How do you handle the stress?

NOTE: I received permission from my friend to share this story, so it wouldn’t cause any more stress and anxiety by sharing it without their knowing.

Published by

Adam

Application Architect from Florida

55 thoughts on “Developer Anxiety, we’re not alone”

  1. Wow I stumbled upon this post after googling “web developer anxiety” and behold, I’m not alone!

    I’d like to share something I’ve observed about myself. For the longest time I was drinking 3 cups of coffee per day. I was an angry, anxious, mess on the inside, but totally composed on the outside.

    I cut it down to only 1 cup in the morning, no more than that. Also quit drinking sugary drinks. Too much sugar and caffeine will mess with you very easily.

    I’m a calmer version of my former self.

    Thanks for sharing. Great post!

  2. I’ve suffered from this in the past too.

    Until one day my grandfather said something at a family meal that opened my eyes.

    My family was in a restaurant and got chatting to the owner. Somehow the conversion had gotten on to how my granddad lives in the country and how scary it must be sleeping at night in pitch black with nothing around.

    The waiter said “I’m sure nothing would ever happen, don’t worry” and my grandfather replied…. “Oh, I don’t”.

    For whatever reason, every time I start feeling stressed, I remember that comment and boom, the stress is gone.

    I think ultimately that comment puts me back into the mind frame of “Work will be ready when its ready”.

  3. Good article and definitely another bit of evidence to help me out. I’m the same, web developer with huge struggles with anxiety. Over the last year I’ve become more vocal about it and started talking to other developers, it definitely seems to be a trend, whether freelance or in an agency environment it’s pretty common.

    For me I was fine for 6 years in an agency, but in the space of a year it all went downhill. I’ve found the “anxiety can be caused by stresses from as long as six month ago” most interesting, as whilst I know my stressors, a friend was hospitalised with dangerously high blood pressure during a panic attack. He didn’t know why it kicked off or why he was anxious. He’d not long ago started a new job with a steep learning curve.

    In writing an email with suggestions on what worked and what didn’t, I decided to put it down in more detail in a website… http://www.anxiety.wtf

    Hopefully it’ll help him, or anyone else on here.

  4. Another developer here with anxiety issues and panic attacks. It’s an ongoing struggle but I’ve learned how to manage it better over the years and to be disciplined about making sure I keep managing it. Pills and counseling did not help me much. The 3 things that helped me the most are: 1.) Intense exercise program; 2.) Getting enough sleep; 3.) Good book on anxiety that emphasized positive self talk and avoiding catastrophic thinking.

  5. Great article. I can relate as well. I’ve experienced depression and anxiety because
    – I went a long time without being given work to do.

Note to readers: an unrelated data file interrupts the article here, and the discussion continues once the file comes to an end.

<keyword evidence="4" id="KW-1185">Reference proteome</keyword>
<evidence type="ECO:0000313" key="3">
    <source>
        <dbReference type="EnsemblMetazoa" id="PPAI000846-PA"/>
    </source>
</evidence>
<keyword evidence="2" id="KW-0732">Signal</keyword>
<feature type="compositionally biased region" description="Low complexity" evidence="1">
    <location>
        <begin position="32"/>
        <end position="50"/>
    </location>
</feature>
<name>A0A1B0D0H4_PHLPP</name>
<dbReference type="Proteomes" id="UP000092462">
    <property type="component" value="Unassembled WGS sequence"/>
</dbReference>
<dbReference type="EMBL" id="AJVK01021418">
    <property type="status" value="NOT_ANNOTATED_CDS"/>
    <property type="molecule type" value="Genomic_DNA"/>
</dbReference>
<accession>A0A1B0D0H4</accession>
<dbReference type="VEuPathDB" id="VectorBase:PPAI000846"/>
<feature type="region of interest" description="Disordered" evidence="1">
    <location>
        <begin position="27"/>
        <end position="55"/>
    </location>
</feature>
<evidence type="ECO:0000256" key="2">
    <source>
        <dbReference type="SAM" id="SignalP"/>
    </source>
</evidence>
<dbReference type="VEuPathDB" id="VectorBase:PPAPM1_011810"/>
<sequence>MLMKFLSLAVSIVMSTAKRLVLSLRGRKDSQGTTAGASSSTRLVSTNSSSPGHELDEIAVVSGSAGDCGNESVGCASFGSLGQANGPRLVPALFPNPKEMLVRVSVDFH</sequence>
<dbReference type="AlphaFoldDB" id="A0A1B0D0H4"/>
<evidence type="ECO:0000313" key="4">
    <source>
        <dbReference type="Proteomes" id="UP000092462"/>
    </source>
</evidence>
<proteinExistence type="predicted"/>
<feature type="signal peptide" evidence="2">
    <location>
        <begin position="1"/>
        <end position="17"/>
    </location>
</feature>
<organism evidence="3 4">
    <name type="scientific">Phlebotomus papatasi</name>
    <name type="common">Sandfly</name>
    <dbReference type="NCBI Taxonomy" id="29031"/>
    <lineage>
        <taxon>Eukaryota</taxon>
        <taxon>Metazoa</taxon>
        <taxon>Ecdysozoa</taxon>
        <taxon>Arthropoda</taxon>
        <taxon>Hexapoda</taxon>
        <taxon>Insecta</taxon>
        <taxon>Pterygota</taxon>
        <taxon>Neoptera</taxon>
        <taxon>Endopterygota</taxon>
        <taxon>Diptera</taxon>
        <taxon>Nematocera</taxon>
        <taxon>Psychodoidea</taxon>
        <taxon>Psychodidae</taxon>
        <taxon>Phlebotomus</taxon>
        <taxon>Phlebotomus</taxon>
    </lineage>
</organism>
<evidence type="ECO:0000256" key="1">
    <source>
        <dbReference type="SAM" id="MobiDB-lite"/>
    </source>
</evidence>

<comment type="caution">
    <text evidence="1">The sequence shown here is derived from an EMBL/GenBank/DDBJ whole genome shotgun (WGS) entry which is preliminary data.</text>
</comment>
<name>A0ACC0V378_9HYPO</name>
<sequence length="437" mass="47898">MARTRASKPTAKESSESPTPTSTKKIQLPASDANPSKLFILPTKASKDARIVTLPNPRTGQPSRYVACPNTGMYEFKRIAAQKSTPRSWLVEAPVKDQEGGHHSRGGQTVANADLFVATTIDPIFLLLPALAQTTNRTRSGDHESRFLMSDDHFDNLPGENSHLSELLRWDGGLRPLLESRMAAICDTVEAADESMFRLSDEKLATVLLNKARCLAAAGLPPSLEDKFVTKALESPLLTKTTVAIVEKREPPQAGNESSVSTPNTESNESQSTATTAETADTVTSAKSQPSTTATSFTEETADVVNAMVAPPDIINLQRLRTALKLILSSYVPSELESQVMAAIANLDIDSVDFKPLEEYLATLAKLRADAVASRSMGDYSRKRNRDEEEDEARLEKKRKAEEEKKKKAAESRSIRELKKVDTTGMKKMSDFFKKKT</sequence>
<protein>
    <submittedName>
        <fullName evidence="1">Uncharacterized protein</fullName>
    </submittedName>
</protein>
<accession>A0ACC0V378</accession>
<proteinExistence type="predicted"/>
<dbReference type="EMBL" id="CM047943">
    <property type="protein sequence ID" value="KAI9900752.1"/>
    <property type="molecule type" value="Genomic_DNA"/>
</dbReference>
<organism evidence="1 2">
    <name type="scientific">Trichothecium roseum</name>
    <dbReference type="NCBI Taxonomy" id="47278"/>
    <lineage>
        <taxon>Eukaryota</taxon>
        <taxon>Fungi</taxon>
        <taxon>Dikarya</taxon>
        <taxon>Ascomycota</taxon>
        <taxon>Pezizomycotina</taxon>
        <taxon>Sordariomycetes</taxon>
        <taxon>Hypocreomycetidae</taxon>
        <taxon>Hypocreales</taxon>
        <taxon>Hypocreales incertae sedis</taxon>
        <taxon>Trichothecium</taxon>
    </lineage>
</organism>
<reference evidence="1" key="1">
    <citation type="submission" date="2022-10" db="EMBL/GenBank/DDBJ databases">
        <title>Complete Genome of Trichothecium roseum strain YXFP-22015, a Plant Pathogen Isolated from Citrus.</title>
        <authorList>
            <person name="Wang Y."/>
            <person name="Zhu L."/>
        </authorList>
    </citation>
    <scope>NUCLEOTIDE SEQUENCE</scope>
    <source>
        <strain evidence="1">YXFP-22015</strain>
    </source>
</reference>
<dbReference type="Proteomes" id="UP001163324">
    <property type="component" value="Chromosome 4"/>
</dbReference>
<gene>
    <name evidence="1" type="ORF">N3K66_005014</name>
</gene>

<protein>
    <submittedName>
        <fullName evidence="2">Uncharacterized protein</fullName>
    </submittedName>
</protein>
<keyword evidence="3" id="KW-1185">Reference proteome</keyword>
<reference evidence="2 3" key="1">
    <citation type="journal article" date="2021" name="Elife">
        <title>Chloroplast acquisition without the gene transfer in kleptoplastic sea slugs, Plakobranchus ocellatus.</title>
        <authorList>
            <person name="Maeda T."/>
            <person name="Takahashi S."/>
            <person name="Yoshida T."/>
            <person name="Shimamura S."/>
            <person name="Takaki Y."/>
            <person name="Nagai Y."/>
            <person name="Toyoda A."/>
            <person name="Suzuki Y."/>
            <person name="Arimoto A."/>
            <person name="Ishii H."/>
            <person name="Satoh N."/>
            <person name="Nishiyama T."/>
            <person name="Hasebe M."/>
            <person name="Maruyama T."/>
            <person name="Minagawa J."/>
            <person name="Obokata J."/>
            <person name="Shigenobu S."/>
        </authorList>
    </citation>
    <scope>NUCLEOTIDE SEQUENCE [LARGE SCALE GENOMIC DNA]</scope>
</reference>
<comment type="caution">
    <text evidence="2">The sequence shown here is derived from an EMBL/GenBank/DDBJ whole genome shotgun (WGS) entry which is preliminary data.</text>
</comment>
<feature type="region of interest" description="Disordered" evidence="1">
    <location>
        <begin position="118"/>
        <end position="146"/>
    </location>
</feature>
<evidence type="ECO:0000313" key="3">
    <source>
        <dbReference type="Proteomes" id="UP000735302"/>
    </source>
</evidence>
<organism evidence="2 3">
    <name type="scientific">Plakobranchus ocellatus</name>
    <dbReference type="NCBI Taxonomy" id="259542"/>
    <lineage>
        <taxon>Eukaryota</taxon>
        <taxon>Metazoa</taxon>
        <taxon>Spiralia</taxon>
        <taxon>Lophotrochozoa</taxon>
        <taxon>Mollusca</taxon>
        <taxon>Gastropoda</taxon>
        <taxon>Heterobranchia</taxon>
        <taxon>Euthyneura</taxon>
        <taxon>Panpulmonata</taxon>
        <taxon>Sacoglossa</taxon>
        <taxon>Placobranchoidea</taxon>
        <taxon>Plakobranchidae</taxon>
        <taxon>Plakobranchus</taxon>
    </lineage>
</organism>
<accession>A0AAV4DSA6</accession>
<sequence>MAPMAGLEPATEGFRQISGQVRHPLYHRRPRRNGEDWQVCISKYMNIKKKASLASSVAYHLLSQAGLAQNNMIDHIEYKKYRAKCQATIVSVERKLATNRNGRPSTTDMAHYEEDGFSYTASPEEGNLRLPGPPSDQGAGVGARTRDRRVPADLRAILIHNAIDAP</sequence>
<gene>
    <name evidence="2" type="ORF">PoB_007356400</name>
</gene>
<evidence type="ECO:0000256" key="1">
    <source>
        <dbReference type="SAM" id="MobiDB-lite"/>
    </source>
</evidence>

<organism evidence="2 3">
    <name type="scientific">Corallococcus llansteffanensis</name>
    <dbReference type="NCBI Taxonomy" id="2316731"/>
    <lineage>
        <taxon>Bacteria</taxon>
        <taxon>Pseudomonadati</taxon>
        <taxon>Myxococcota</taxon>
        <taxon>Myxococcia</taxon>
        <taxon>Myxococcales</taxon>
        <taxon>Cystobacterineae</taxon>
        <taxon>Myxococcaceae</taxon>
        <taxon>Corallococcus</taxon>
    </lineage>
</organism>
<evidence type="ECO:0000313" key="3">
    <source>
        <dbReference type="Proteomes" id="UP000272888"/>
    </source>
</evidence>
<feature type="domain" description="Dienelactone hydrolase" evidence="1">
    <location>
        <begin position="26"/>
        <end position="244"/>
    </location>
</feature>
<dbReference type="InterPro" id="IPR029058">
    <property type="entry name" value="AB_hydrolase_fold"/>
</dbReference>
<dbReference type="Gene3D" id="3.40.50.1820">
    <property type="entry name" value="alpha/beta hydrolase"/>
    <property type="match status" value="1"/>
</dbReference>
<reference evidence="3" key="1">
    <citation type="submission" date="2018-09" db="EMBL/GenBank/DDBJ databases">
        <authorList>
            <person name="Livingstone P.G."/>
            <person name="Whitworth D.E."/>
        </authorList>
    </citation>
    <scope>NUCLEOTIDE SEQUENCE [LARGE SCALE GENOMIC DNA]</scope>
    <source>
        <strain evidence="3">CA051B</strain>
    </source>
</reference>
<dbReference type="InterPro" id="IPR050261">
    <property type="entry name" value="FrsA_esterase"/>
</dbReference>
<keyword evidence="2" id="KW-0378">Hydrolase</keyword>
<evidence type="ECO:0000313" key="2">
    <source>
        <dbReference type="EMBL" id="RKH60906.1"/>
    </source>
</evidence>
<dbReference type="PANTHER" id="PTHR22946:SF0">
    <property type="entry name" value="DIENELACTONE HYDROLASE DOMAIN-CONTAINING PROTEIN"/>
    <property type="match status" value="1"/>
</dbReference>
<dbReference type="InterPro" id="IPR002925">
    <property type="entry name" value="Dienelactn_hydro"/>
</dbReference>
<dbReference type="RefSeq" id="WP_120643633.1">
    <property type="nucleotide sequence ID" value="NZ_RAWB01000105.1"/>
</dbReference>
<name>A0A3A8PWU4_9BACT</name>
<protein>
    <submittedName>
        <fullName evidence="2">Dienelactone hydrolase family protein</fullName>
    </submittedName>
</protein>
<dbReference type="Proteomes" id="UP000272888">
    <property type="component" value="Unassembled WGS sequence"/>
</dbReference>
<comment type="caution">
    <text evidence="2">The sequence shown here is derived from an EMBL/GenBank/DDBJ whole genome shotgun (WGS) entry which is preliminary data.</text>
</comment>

– Management picked arbitrary technologies and expected rapid development with no training
    – Impostor Syndrome – I begged my management for coding standards or some way to feel like I was turning into a professional, but the indifferent answer was that there’s ‘no right or wrong way to do anything.’
    – Fear of unemployment – if I’m not good at what I do, how will I get another job if I lose this one?

    10 years later I’m much more confident as a developer, but now I experience anxiety and depression for other reasons.

    – Open work space, lots of noise. I work near non-developers who whistle while they work.
    – While I’ve improved my skills, it doesn’t matter any more to my employer than it did 10 years ago. Our team writes lousy, unmaintainable code, our new code is as bad or worse than our legacy code, and I don’t think it’s ever going to change.
    – I’m frustrated by inability to keep up with new technologies. I’ve seen enough to know that chasing frameworks can be a waste of time, but that doesn’t help when you see other people (none of them work here) keeping up.

    One thing is obvious – if I felt anxiety and depression in the first circumstances and feel them now in the new circumstances, then I can’t just blame it on circumstances. You could probably pick me up and drop me anywhere or give me $10,000,000 to retire and I’d still be anxious and depressed.

    The bright side – I got past the first set of problems by taking pride in my work and learning to do it well regardless of what anyone else thought, and at times against stiff opposition. I’d rather not lose my job, but I’m not worried at all about finding another.

    Looking back at 12+ years of experience I’d say
    – Do what I did – no matter what, keep working on yourself and your skills. Not everyone does that. If you want to get better you will. It’s not a race, but if you keep moving you will get ahead.
    – Don’t do what I did. I wasted years working for people who couldn’t care less if I ever became a good developer. They couldn’t tell the difference. And some of them were evil psychopaths. I should have taken more chances and moved on to other jobs.